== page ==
There are two basic approaches to searching source code. In one, your query is matched directly to the text contained in source code elements. The results you see are typically fragments of code with variables, methods, and comments containing words from your entry. This might help you find a previously-known method or useful API call, but generally doesn't give you many guarantees, nor any context in which to use the fragments found.

Other engines can give you very intricate results provided equally intricate queries. If you happen to know that you want a method with a certain return type, and a specific set of inputs, and throws this or that type of exception, this type of tool may help you fit something into your programming context.

Exemplar is a new approach combining the benefits of both. Given a few keywords, Exemplar uses the intrinsic qualities of code (rather than text-only artifacts) in a source repository to return complete projects, providing a context implementing your needed task.

1. Operation

Let's take a look at what happens when you query Exemplar. Say, for example, you want to find code that records musical instrument data to a MIDI file. The first page should look familiar:

Exemplar is populated with projects from the open-source repository SourceForge. Clicking "Exemplar Search" gives you a page something like this:

Notice that in the second column, two scores are listed. The first score is a text-based comparison score of the user query to the project description shown in the third column. The second score is the heart of Exemplar's operation; it is the ranking of the query to the descriptions of the API calls made in the project. When a project is added to Exemplar's internal repository, all API calls are extracted from its source code, as well as their file and line locations. These calls all have help documentation (e.g. JavaDocs). An Exemplar search does a text-based comparison of the query to these help pages, and then from the help pages to the projects containing the API calls they describe. Details on this process are located in Section 2.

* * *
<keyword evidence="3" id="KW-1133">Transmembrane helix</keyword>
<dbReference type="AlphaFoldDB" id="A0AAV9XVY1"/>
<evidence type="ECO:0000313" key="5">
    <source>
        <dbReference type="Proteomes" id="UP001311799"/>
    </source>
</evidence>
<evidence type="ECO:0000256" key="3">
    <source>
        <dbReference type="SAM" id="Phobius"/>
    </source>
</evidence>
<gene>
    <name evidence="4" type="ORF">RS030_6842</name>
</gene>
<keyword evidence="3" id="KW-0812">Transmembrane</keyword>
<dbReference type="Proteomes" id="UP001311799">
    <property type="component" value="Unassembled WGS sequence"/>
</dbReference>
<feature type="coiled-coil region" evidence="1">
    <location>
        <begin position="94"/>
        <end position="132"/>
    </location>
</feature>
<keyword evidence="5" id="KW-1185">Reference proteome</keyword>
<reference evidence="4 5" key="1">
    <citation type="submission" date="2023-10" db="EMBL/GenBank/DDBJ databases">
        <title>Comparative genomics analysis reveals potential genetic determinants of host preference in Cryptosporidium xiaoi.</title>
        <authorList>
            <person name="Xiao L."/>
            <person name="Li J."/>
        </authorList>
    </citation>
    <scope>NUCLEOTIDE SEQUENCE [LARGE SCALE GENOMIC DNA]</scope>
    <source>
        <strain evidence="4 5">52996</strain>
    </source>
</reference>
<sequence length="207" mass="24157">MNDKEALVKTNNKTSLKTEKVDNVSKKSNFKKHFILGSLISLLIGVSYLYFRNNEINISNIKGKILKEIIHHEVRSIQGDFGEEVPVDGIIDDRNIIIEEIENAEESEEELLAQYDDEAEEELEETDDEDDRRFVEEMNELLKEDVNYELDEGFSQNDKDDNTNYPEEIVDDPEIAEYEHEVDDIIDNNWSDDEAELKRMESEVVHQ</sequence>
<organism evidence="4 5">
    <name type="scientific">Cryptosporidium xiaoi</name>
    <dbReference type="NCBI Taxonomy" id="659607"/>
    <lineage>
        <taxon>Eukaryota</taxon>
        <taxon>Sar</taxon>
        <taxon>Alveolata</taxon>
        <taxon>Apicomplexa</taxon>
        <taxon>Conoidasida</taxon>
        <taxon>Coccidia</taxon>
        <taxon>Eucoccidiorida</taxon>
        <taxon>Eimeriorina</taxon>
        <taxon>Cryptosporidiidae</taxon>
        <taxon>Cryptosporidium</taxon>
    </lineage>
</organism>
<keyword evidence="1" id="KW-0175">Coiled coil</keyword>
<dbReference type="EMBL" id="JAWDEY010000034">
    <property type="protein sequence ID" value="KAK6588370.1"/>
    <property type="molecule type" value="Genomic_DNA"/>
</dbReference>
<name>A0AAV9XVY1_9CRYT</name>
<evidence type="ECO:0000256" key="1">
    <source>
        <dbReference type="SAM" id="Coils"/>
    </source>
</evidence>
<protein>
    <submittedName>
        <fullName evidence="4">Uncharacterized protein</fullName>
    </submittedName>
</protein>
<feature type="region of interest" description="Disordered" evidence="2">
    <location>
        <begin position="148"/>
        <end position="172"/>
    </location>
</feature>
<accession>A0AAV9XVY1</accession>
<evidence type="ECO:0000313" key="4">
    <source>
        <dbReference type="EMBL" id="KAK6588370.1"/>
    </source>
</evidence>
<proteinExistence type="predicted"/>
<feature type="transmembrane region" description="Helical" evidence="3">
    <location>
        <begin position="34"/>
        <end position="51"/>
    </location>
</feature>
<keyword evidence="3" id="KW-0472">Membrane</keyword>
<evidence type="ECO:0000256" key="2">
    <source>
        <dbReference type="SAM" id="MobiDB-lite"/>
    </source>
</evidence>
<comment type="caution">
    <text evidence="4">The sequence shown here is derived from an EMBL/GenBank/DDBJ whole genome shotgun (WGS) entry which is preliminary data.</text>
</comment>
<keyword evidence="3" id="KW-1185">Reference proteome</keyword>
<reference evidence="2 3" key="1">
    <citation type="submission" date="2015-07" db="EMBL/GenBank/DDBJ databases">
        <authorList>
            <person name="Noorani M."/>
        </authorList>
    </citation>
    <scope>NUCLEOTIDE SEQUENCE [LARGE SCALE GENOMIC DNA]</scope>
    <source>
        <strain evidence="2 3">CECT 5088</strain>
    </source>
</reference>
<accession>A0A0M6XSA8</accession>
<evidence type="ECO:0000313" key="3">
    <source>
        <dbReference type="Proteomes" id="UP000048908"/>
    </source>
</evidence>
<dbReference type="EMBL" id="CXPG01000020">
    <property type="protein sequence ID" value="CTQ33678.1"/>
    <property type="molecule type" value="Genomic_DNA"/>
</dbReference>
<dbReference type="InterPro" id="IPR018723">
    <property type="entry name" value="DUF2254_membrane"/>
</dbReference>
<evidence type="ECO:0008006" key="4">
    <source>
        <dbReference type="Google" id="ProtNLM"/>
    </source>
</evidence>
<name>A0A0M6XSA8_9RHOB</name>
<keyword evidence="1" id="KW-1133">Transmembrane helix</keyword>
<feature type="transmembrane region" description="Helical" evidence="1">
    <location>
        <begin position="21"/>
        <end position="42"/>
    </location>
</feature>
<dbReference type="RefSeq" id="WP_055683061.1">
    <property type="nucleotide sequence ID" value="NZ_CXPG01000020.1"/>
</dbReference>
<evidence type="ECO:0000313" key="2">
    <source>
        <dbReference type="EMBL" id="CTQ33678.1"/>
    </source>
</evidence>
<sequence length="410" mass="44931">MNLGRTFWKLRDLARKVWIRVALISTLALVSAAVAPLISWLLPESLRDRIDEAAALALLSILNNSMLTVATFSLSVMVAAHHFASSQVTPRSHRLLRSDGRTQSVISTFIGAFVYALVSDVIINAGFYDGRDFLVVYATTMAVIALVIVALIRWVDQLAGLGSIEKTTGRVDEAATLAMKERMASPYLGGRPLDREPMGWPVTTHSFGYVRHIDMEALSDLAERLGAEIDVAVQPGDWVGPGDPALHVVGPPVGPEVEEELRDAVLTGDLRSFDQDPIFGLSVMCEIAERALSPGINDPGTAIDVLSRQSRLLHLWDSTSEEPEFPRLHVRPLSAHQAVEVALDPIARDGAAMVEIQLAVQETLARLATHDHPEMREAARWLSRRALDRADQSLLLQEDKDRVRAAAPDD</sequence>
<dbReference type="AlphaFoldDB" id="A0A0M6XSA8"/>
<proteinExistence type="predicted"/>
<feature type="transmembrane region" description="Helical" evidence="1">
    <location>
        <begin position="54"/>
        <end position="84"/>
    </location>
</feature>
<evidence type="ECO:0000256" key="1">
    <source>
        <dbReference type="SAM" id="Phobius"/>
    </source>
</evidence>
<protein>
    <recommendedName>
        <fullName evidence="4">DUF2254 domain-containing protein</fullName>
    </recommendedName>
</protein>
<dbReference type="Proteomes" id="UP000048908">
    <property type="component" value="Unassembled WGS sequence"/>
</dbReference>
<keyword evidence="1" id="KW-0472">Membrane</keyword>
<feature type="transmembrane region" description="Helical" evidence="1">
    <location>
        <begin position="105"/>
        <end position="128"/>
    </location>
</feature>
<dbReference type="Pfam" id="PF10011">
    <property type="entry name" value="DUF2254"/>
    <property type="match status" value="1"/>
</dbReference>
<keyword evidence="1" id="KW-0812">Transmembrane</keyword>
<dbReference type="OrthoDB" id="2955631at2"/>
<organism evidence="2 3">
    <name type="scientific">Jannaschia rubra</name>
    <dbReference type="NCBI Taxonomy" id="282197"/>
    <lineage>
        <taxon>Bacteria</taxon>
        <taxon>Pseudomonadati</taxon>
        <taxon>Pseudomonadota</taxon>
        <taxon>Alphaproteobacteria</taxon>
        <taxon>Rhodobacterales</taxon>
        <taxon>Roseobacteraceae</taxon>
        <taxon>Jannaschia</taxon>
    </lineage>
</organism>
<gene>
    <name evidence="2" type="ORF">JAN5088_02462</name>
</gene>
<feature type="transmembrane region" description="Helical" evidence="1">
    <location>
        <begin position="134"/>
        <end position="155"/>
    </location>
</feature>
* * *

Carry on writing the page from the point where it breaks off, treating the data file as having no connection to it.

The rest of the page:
The first two projects have a high description score as well as relevant API calls. The third has no relevant calls. The fourth retrieved project has a zero description ranking but a high reported API call relevancy, and thus is of special interest as it probably will not be located by search engines looking only at project artifacts. Clicking the "Tritonus" button lets the user explore exactly which API calls the project makes:

At this point, an inquisitive programmer has several projects at hand, each relevant to the query for a different reason. The listing of API calls gives him or her the location of specific useful parts of code. Just as importantly, because these morsels occur within an entire project, the developer has an executable context in which to understand them.

2. Components

Stay Tuned!

3. Case Study

We found statistically-significant improvement over SourceForge's search mechanism during our case study with student and professional programmers! Here you can download our raw materials (CaseStudyMaterials.zip) and copies of all questionnaires (CaseStudyResults.zip).

4. Publications

Mark Grechanik, Chen Fu, Qing Xie, Collin McMillan, Denys Poshyvanyk, and Chad Cumby, A Search Engine For Finding Highly Relevant Applications, in Proceedings of 32nd ACM/IEEE International Conference on Software Engineering (ICSE'10), Cape Town, South Africa, May 2-8, 2010, to appear 10 pages (14% acceptance ratio).

5. The Exemplar Team

Current Members

  • Mark Grechanik

    E-mail: drmark at uic dot edu
    Affiliation: Accenture Technology Labs and University of Illinois at Chicago

  • Chen Fu

    E-mail: chen dot fu at accenture dot com
    Affiliation: Accenture Technology Labs

  • Qing Xie

    E-mail: qing dot xie at accenture dot com
    Affiliation: Accenture Technology Labs

  • Collin McMillan

    E-mail: cmc at cs dot wm dot edu
    Affiliation: College of William & Mary

  • Denys Poshyvanyk

    E-mail: denys at cs dot wm dot edu
    Affiliation: College of William & Mary

  • Chad Cumby

    E-mail: chad dot m dot cumby at accenture dot com
    Affiliation: Accenture Technology Labs

Former Members

6. Support

We gratefully acknowledge financial support from the NSF on this research project.